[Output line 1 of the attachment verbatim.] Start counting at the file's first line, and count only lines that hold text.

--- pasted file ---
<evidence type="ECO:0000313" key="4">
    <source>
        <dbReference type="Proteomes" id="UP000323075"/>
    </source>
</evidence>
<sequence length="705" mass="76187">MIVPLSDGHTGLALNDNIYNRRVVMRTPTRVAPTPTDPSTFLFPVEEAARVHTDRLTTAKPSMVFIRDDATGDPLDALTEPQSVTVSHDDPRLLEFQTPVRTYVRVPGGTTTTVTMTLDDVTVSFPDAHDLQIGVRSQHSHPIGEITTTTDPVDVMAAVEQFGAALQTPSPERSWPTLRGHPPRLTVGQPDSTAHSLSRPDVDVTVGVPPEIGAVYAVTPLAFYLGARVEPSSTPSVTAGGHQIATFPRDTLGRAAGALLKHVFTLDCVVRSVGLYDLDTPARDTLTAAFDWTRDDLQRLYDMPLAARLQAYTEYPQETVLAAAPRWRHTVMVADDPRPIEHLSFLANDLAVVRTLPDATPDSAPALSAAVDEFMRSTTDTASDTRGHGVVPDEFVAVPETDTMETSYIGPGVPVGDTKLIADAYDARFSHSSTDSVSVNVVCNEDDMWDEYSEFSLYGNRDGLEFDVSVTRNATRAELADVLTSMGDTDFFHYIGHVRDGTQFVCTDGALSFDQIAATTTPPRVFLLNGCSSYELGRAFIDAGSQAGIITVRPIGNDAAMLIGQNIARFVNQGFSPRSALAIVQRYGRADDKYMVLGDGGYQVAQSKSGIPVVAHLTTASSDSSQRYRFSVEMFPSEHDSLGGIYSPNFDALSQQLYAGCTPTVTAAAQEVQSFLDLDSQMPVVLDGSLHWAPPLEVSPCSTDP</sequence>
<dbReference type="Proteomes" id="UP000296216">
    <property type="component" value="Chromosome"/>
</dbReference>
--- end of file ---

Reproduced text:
<evidence type="ECO:0000313" key="4">